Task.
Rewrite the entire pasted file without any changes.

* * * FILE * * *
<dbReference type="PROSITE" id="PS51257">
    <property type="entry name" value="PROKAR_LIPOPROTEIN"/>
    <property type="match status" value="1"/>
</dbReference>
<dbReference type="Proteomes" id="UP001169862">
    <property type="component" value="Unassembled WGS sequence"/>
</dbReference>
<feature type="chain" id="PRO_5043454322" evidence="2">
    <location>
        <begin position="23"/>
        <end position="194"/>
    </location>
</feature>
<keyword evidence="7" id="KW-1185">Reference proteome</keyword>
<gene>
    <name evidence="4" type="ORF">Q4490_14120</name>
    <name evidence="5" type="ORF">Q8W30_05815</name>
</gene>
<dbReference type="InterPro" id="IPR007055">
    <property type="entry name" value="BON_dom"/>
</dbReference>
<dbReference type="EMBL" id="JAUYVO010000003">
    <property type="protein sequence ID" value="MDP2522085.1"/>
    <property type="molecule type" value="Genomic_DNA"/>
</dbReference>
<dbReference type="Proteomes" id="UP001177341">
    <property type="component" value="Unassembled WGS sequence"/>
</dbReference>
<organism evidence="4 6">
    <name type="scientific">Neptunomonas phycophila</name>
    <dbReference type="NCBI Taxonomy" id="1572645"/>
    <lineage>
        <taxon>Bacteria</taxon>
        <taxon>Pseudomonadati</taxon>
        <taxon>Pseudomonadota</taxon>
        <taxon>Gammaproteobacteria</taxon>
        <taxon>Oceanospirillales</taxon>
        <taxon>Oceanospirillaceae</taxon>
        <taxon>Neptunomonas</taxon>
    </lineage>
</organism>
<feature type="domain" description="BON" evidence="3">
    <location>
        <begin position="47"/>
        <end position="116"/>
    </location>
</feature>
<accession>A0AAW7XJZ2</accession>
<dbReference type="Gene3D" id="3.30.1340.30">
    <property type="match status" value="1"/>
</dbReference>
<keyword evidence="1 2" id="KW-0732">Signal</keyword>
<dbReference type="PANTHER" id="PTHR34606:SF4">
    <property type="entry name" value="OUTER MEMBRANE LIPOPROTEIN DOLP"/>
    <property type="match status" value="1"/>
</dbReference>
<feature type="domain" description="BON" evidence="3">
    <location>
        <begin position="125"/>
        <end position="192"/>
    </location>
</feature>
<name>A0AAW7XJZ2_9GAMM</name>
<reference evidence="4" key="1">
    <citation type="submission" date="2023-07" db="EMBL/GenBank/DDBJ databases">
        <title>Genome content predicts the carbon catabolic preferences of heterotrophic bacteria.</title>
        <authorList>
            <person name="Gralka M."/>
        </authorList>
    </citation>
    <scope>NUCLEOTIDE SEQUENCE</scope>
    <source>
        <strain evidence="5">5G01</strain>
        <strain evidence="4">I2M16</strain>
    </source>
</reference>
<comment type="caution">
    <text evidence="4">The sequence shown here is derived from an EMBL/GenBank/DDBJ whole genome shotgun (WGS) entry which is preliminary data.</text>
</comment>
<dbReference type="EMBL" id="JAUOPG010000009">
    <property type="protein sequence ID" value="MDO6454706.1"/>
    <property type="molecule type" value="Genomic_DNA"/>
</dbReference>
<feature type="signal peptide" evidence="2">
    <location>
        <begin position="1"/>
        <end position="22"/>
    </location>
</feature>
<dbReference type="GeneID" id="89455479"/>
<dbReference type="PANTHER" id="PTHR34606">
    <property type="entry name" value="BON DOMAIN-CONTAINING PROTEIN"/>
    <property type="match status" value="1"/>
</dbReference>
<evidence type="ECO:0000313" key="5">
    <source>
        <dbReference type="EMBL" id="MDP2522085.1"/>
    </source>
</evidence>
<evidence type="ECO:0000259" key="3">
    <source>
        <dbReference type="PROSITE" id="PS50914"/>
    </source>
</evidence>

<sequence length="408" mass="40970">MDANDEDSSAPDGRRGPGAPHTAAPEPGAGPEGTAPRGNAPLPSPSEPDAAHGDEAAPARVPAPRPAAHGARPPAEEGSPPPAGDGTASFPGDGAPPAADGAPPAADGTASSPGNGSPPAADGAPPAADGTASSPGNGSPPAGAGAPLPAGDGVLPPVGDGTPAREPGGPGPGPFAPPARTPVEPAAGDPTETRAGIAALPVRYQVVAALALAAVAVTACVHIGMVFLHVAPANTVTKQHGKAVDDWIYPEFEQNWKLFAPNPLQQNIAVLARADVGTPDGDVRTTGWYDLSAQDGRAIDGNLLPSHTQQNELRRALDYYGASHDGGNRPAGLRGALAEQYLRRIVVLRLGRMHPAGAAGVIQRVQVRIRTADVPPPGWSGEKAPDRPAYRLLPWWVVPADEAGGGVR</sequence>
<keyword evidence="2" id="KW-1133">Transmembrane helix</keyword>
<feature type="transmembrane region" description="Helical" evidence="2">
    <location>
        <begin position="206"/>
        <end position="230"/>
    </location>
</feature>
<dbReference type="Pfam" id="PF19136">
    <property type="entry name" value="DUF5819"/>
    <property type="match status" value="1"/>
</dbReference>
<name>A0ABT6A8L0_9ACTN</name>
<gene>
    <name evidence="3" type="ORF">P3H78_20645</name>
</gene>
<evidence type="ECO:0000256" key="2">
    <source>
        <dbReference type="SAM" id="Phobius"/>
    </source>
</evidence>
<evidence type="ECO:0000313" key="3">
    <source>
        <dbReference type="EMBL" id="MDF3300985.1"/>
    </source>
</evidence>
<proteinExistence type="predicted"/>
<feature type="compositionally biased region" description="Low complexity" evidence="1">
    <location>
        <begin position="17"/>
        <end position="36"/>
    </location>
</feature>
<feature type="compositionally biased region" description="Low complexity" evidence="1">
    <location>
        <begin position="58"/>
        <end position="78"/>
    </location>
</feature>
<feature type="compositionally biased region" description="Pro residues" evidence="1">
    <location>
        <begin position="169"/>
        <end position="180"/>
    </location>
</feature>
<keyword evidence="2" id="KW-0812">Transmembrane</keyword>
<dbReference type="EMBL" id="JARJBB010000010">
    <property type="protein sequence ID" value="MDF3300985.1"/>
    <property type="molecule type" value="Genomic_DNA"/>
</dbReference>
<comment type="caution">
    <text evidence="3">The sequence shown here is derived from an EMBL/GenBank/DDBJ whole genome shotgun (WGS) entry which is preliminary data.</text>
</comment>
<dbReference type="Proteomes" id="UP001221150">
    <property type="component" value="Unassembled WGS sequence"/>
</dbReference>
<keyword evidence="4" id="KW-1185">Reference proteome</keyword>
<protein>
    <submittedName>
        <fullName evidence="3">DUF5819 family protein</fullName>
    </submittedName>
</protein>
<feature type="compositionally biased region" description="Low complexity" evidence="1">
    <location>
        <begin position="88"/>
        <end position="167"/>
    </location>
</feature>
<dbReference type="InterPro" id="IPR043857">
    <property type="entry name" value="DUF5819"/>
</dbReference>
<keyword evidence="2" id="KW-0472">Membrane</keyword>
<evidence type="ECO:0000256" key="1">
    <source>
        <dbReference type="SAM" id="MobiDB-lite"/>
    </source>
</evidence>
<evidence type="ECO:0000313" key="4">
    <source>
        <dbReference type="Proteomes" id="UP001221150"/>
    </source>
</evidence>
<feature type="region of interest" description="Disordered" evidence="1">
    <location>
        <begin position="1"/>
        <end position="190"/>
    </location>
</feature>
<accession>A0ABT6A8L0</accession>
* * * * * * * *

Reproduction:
<dbReference type="PROSITE" id="PS51257">
    <property type="entry name" value="PROKAR_LIPOPROTEIN"/>
    <property type="match status" value="1"/>
</dbReference>
<dbReference type="Proteomes" id="UP001169862">
    <property type="component" value="Unassembled WGS sequence"/>
</dbReference>
<feature type="chain" id="PRO_5043454322" evidence="2">
    <location>
        <begin position="23"/>
        <end position="194"/>
    </location>
</feature>
<keyword evidence="7" id="KW-1185">Reference proteome</keyword>
<gene>
    <name evidence="4" type="ORF">Q4490_14120</name>
    <name evidence="5" type="ORF">Q8W30_05815</name>
</gene>
<dbReference type="InterPro" id="IPR007055">
    <property type="entry name" value="BON_dom"/>
</dbReference>
<dbReference type="EMBL" id="JAUYVO010000003">
    <property type="protein sequence ID" value="MDP2522085.1"/>
    <property type="molecule type" value="Genomic_DNA"/>
</dbReference>
<dbReference type="Proteomes" id="UP001177341">
    <property type="component" value="Unassembled WGS sequence"/>
</dbReference>
<organism evidence="4 6">
    <name type="scientific">Neptunomonas phycophila</name>
    <dbReference type="NCBI Taxonomy" id="1572645"/>
    <lineage>
        <taxon>Bacteria</taxon>
        <taxon>Pseudomonadati</taxon>
        <taxon>Pseudomonadota</taxon>
        <taxon>Gammaproteobacteria</taxon>
        <taxon>Oceanospirillales</taxon>
        <taxon>Oceanospirillaceae</taxon>
        <taxon>Neptunomonas</taxon>
    </lineage>
</organism>
<feature type="domain" description="BON" evidence="3">
    <location>
        <begin position="47"/>
        <end position="116"/>
    </location>
</feature>
<accession>A0AAW7XJZ2</accession>
<dbReference type="Gene3D" id="3.30.1340.30">
    <property type="match status" value="1"/>
</dbReference>
<keyword evidence="1 2" id="KW-0732">Signal</keyword>
<dbReference type="PANTHER" id="PTHR34606:SF4">
    <property type="entry name" value="OUTER MEMBRANE LIPOPROTEIN DOLP"/>
    <property type="match status" value="1"/>
</dbReference>
<feature type="domain" description="BON" evidence="3">
    <location>
        <begin position="125"/>
        <end position="192"/>
    </location>
</feature>
<name>A0AAW7XJZ2_9GAMM</name>
<reference evidence="4" key="1">
    <citation type="submission" date="2023-07" db="EMBL/GenBank/DDBJ databases">
        <title>Genome content predicts the carbon catabolic preferences of heterotrophic bacteria.</title>
        <authorList>
            <person name="Gralka M."/>
        </authorList>
    </citation>
    <scope>NUCLEOTIDE SEQUENCE</scope>
    <source>
        <strain evidence="5">5G01</strain>
        <strain evidence="4">I2M16</strain>
    </source>
</reference>
<comment type="caution">
    <text evidence="4">The sequence shown here is derived from an EMBL/GenBank/DDBJ whole genome shotgun (WGS) entry which is preliminary data.</text>
</comment>
<dbReference type="EMBL" id="JAUOPG010000009">
    <property type="protein sequence ID" value="MDO6454706.1"/>
    <property type="molecule type" value="Genomic_DNA"/>
</dbReference>
<feature type="signal peptide" evidence="2">
    <location>
        <begin position="1"/>
        <end position="22"/>
    </location>
</feature>
<dbReference type="GeneID" id="89455479"/>
<dbReference type="PANTHER" id="PTHR34606">
    <property type="entry name" value="BON DOMAIN-CONTAINING PROTEIN"/>
    <property type="match status" value="1"/>
</dbReference>
<evidence type="ECO:0000313" key="5">
    <source>
        <dbReference type="EMBL" id="MDP2522085.1"/>
    </source>
</evidence>
<evidence type="ECO:0000259" key="3">
    <source>
        <dbReference type="PROSITE" id="PS50914"/>
    </source>
</evidence>

<sequence length="408" mass="40970">MDANDEDSSAPDGRRGPGAPHTAAPEPGAGPEGTAPRGNAPLPSPSEPDAAHGDEAAPARVPAPRPAAHGARPPAEEGSPPPAGDGTASFPGDGAPPAADGAPPAADGTASSPGNGSPPAADGAPPAADGTASSPGNGSPPAGAGAPLPAGDGVLPPVGDGTPAREPGGPGPGPFAPPARTPVEPAAGDPTETRAGIAALPVRYQVVAALALAAVAVTACVHIGMVFLHVAPANTVTKQHGKAVDDWIYPEFEQNWKLFAPNPLQQNIAVLARADVGTPDGDVRTTGWYDLSAQDGRAIDGNLLPSHTQQNELRRALDYYGASHDGGNRPAGLRGALAEQYLRRIVVLRLGRMHPAGAAGVIQRVQVRIRTADVPPPGWSGEKAPDRPAYRLLPWWVVPADEAGGGVR</sequence>
<keyword evidence="2" id="KW-1133">Transmembrane helix</keyword>
<feature type="transmembrane region" description="Helical" evidence="2">
    <location>
        <begin position="206"/>
        <end position="230"/>
    </location>
</feature>
<dbReference type="Pfam" id="PF19136">
    <property type="entry name" value="DUF5819"/>
    <property type="match status" value="1"/>
</dbReference>
<name>A0ABT6A8L0_9ACTN</name>
<gene>
    <name evidence="3" type="ORF">P3H78_20645</name>
</gene>
<evidence type="ECO:0000256" key="2">
    <source>
        <dbReference type="SAM" id="Phobius"/>
    </source>
</evidence>
<evidence type="ECO:0000313" key="3">
    <source>
        <dbReference type="EMBL" id="MDF3300985.1"/>
    </source>
</evidence>
<proteinExistence type="predicted"/>
<feature type="compositionally biased region" description="Low complexity" evidence="1">
    <location>
        <begin position="17"/>
        <end position="36"/>
    </location>
</feature>
<feature type="compositionally biased region" description="Low complexity" evidence="1">
    <location>
        <begin position="58"/>
        <end position="78"/>
    </location>
</feature>
<feature type="compositionally biased region" description="Pro residues" evidence="1">
    <location>
        <begin position="169"/>
        <end position="180"/>
    </location>
</feature>
<keyword evidence="2" id="KW-0812">Transmembrane</keyword>
<dbReference type="EMBL" id="JARJBB010000010">
    <property type="protein sequence ID" value="MDF3300985.1"/>
    <property type="molecule type" value="Genomic_DNA"/>
</dbReference>
<comment type="caution">
    <text evidence="3">The sequence shown here is derived from an EMBL/GenBank/DDBJ whole genome shotgun (WGS) entry which is preliminary data.</text>
</comment>
<dbReference type="Proteomes" id="UP001221150">
    <property type="component" value="Unassembled WGS sequence"/>
</dbReference>
<keyword evidence="4" id="KW-1185">Reference proteome</keyword>
<protein>
    <submittedName>
        <fullName evidence="3">DUF5819 family protein</fullName>
    </submittedName>
</protein>
<feature type="compositionally biased region" description="Low complexity" evidence="1">
    <location>
        <begin position="88"/>
        <end position="167"/>
    </location>
</feature>
<dbReference type="InterPro" id="IPR043857">
    <property type="entry name" value="DUF5819"/>
</dbReference>
<keyword evidence="2" id="KW-0472">Membrane</keyword>
<evidence type="ECO:0000256" key="1">
    <source>
        <dbReference type="SAM" id="MobiDB-lite"/>
    </source>
</evidence>
<evidence type="ECO:0000313" key="4">
    <source>
        <dbReference type="Proteomes" id="UP001221150"/>
    </source>
</evidence>
<feature type="region of interest" description="Disordered" evidence="1">
    <location>
        <begin position="1"/>
        <end position="190"/>
    </location>
</feature>
<accession>A0ABT6A8L0</accession>